One major impediment to the wider use of deep learning for clinical decision making is the difficulty of assigning a level of confidence to model predictions. Currently, deep Bayesian neural networks and sparse Gaussian processes are the main two scalable uncertainty estimation methods. However, deep Bayesian neural network suffers from lack of expressiveness, and more expressive models such as deep kernel learning, which is an extension of sparse Gaussian process, captures only the uncertainty from the higher level latent space. Therefore, the deep learning model under it lacks interpretability and ignores uncertainty from the raw data. In this paper, we merge features of the deep Bayesian learning framework with deep kernel learning to leverage the strengths of both methods for more comprehensive uncertainty estimation. Through a series of experiments on predicting the first incidence of heart failure, diabetes and depression applied to large-scale electronic medical records, we demonstrate that our method is better at capturing uncertainty than both Gaussian processes and deep Bayesian neural networks in terms of indicating data insufficiency and distinguishing true positive and false positive predictions, with a comparable generalisation performance. Furthermore, by assessing the accuracy and area under the receiver operating characteristic curve over the predictive probability, we show that our method is less susceptible to making overconfident predictions, especially for the minority class in imbalanced datasets. Finally, we demonstrate how uncertainty information derived by the model can inform risk factor analysis towards model interpretability.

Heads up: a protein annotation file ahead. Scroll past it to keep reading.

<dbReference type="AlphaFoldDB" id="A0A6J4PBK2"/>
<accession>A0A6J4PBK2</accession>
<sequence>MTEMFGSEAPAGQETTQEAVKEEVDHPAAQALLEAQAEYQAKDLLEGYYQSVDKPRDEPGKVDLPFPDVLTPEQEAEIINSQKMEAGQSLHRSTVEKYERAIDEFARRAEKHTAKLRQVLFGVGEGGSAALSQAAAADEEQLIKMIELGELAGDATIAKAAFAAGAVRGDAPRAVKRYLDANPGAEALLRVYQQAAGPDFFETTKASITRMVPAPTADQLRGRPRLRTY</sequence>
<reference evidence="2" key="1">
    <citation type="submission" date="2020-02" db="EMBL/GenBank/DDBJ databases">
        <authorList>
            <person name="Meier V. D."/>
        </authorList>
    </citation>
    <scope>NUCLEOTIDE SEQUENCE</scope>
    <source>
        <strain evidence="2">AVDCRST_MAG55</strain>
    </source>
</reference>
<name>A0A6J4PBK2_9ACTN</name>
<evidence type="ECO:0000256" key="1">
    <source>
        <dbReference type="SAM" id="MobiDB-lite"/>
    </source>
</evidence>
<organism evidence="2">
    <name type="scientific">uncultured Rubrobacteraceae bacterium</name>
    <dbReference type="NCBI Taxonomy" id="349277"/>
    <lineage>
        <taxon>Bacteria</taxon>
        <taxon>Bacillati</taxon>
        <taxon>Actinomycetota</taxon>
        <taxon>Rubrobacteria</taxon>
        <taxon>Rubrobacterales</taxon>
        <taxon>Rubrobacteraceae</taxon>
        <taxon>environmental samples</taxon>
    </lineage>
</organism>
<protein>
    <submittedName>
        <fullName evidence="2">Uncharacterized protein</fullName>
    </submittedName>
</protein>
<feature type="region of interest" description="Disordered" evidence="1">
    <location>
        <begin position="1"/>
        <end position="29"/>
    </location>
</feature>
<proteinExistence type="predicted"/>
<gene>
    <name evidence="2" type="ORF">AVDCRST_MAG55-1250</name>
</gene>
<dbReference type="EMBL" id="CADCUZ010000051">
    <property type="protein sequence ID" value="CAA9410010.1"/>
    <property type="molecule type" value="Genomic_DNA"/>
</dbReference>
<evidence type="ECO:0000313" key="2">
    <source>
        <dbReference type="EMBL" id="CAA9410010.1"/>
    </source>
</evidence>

Cognitive impairment has become epidemic in older adult population. The recent advent of tiny wearable and ambient devices, a.k.a Internet of Things (IoT) provides ample platforms for continuous functional and cognitive health assessment of older adults. In this paper, we design, implement and evaluate AutoCogniSys, a context-aware automated cognitive health assessment system, combining the sensing powers of wearable physiological (Electrodermal Activity, Photoplethysmography) and physical (Accelerometer, Object) sensors in conjunction with ambient sensors. We design appropriate signal processing and machine learning techniques, and develop an automatic cognitive health assessment system in a natural older adults living environment. We validate our approaches using two datasets: (i) a naturalistic sensor data streams related to Activities of Daily Living and mental arousal of 22 older adults recruited in a retirement community center, individually living in their own apartments using a customized inexpensive IoT system (IRB #HP-00064387) and (ii) a publicly available dataset for emotion detection. The performance of AutoCogniSys attests max. 93\% of accuracy in assessing cognitive health of older adults.